Shale gas is a boon for New Brunswick, Environment Minister Peter Kent says by Jane Taber, February 13, 2013, The Globe and Mail
The federal Environment Minister is voicing support for shale-gas exploration in New Brunswick as the province struggles to avoid being left behind in the Atlantic region’s pursuit of energy resources. Peter Kent acknowledges that having a “drill rig in one’s backyard is not the most pleasant of visions” but added the potential economic benefits to a province like New Brunswick “are significant.” His support follows that of former New Brunswick premier Frank McKenna, who delivered a strongly worded speech in Saint John this week, arguing the province is facing “unprecedented challenges to our survivability.” New Brunswick is the only province east of Manitoba not to have a moratorium on hydraulic fracturing, or “fracking,” as the controversial drilling technique is called. The province, desperately searching for an economic boost, is trying to build a case for shale-gas exploration.
On Friday, the province will release new rules governing exploration and development activities with an eye to having several companies in the field this summer and conducting test drills by 2014. It wants to see how much of the resource it has and whether it can be extracted economically. This, despite criticism from environmentalists and calls for a moratorium from the province’s Liberal opposition, the party Mr. McKenna once led.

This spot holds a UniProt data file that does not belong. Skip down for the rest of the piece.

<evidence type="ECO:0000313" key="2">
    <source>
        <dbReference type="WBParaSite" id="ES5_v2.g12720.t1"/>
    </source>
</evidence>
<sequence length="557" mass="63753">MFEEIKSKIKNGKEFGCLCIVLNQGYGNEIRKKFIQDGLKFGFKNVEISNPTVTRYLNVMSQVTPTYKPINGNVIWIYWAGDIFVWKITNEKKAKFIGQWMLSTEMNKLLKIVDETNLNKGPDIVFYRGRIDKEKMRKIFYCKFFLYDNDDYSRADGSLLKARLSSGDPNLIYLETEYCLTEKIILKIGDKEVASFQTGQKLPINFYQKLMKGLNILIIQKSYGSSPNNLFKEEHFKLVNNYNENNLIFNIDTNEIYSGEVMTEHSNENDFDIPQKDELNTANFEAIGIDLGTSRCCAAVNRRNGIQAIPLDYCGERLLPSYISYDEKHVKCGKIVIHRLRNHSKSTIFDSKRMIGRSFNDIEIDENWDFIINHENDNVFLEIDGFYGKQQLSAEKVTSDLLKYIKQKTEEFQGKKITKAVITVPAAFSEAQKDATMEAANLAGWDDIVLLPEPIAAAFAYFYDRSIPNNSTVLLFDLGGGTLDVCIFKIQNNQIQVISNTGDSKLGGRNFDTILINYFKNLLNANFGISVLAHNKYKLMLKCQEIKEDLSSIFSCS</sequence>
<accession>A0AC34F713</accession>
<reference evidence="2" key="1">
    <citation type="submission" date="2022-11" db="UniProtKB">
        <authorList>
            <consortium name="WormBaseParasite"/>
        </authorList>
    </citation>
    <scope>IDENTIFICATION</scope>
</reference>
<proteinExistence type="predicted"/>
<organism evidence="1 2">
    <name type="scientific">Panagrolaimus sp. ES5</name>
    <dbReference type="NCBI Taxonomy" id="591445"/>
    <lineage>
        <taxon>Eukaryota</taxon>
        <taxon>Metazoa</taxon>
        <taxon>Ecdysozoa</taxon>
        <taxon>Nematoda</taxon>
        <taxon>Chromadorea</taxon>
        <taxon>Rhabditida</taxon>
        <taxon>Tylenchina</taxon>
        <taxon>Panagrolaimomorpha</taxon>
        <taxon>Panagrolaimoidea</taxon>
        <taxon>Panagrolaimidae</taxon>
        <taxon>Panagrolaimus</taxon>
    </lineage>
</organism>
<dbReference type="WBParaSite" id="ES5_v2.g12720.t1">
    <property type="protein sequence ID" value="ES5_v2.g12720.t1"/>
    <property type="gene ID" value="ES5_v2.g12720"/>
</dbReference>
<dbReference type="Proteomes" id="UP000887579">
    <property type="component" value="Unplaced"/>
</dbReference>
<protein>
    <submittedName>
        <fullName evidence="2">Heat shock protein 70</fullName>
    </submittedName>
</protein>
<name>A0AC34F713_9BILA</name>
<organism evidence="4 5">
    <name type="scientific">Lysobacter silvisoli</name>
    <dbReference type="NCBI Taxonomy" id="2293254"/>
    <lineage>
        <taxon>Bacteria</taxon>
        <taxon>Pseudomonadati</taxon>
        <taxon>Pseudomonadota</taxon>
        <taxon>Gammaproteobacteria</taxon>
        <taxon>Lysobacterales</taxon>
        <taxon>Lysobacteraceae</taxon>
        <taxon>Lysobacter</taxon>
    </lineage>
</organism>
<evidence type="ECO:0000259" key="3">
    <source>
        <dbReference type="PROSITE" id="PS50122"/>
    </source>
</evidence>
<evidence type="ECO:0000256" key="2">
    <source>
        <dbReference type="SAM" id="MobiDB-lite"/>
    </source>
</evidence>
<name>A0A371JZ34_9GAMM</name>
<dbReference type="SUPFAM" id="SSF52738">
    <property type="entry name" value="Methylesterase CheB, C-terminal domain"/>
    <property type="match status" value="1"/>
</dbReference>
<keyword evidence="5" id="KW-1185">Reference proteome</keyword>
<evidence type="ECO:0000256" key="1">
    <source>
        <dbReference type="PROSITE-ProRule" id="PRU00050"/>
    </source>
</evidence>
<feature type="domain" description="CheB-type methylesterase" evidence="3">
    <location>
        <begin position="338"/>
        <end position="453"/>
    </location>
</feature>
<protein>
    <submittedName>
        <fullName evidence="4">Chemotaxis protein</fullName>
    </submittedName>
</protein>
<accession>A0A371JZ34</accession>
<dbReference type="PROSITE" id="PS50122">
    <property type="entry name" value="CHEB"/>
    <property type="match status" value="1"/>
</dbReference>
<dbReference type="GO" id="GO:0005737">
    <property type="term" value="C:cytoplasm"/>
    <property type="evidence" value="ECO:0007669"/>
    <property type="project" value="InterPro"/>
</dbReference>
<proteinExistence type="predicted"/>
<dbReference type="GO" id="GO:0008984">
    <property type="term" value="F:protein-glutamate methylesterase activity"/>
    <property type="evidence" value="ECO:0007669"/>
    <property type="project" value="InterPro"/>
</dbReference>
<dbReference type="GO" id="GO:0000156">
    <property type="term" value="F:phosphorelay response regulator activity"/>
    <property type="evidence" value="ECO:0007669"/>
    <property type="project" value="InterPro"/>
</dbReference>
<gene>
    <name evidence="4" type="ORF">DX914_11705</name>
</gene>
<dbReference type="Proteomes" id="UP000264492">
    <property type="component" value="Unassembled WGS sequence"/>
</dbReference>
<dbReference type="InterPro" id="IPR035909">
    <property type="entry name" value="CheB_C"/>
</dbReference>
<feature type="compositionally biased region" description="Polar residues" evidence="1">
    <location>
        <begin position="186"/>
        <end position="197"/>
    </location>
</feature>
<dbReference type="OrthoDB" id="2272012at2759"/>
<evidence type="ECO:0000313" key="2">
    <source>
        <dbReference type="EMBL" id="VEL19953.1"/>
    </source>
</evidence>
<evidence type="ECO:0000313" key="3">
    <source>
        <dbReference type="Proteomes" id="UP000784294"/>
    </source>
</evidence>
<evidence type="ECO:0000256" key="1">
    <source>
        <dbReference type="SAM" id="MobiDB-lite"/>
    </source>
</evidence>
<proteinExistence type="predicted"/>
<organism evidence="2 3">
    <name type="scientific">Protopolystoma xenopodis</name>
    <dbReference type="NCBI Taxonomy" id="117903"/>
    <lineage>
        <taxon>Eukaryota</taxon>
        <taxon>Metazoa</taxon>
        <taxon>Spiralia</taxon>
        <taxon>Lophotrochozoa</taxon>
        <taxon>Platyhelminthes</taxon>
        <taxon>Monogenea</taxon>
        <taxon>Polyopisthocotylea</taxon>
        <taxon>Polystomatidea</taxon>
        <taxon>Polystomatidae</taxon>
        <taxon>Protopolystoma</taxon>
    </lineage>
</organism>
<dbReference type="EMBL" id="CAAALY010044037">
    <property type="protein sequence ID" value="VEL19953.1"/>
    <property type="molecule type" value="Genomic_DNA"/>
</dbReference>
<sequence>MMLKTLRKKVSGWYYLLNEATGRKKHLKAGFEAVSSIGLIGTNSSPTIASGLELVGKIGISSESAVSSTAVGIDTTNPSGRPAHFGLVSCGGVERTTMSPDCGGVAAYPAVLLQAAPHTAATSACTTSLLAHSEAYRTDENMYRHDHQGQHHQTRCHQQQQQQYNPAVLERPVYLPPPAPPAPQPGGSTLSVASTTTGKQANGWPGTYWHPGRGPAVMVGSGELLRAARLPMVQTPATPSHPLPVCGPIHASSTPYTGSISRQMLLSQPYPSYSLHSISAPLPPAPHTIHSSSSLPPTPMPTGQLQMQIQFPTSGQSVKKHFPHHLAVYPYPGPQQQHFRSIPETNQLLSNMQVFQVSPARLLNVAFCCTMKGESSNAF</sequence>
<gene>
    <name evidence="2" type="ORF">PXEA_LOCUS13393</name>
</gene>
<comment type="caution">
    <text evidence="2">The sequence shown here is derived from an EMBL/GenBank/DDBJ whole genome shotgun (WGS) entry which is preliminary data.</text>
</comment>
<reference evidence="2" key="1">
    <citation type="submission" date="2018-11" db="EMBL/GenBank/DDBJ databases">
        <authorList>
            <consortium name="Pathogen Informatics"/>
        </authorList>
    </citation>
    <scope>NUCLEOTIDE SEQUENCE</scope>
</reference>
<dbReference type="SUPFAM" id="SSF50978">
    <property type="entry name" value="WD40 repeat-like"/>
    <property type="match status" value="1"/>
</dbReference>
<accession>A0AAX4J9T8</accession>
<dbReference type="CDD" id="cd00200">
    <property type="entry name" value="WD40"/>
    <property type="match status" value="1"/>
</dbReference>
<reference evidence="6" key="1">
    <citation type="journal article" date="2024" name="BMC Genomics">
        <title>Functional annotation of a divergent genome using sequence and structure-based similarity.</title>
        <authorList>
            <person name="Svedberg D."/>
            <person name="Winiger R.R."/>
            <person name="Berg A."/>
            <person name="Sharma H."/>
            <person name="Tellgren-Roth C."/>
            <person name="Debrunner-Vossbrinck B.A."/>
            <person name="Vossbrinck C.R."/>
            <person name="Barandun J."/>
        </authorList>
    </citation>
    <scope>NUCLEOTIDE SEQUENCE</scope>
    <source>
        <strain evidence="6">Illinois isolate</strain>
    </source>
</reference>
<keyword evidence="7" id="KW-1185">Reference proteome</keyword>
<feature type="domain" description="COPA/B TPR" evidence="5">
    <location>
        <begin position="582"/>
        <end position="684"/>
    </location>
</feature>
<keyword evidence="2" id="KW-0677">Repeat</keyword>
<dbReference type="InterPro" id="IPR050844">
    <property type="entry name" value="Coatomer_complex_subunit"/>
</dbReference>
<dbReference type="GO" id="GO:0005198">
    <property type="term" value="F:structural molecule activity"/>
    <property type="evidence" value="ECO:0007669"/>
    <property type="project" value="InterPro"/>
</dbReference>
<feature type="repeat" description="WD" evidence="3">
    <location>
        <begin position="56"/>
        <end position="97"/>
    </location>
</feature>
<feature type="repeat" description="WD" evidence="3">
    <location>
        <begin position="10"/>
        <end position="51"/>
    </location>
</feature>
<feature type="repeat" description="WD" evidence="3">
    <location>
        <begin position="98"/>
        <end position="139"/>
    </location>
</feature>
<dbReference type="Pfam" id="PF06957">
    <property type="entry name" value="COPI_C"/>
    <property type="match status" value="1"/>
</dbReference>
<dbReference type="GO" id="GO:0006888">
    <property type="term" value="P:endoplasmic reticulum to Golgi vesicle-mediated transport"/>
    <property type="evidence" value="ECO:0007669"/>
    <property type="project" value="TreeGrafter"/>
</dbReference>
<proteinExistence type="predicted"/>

Mr. Kent, meanwhile, seems to have no qualms. “I would say there has been a little bit of, again, exaggeration, misrepresentation and even scare journalism in terms of overstating the risk [of fracking],” Mr. Kent said in an interview. “… The technology and the chemicals – the cocktails or the soups that have been used – the technology has improved significantly in recent decades.”
Just last week, the Federal Environment Commissioner called for more vigorous enforcement of regulations in an effort to keep up with the resource industry boom in Canada. He specifically mentioned shale-gas production. He said that if environmental controls lag, it will result in damage to human health and to the environment. Mr. McKenna, however, did not dwell on the environmental challenges of fracking. Rather, he said exploiting the resource could potentially generate more than $7-billion in royalty and tax revenues for the province. “You have to appreciate that we are dealing with a lot of back-of-the-envelope estimates here but I can assure you that more than a few smart people are putting their minds to a New Brunswick scenario because it is so compelling,” he said.
New Brunswick Energy Minister Craig Leonard noted the rules that are to be released will ensure full disclosure of the chemicals used in the process. In addition, there will be requirements on the management of the waste water. It will be captured in tanks rather than open pits, he said. [Emphasis added
[Refer also to: Is There a Regulator in the House? Through the Fracking Rabbit Hole with Nova Scotia Environment by Ken Summers, February 12, 2012 , Halifax MediaCoop
At the moment, Nova Scotians have two aspects of the continuous fracking debate on the table. Firstly, there’s the locally focused issue guaranteed to gain increasing attention: the long overdue reclamation of the two 5 year old fracking waste storage ponds in Kennetcook, northern Hants County. Resolution of this issue has become complicated by the contentious issue of filtering out radioactive materials from the wastes, materials that were found after remediation of the ponds had already begun. Then there are the same issues played out in the communities around the Jodrey family-owned Atlantic Industrial Services (AIS) waste treatment facility in Debert. AIS is holding, for intended treatment and discharge, some of the fracking wastes transported from Kennetcook, and a greater amount of fluid wastes brought from several fracked wells in New Brunswick. [Emphasis added] ]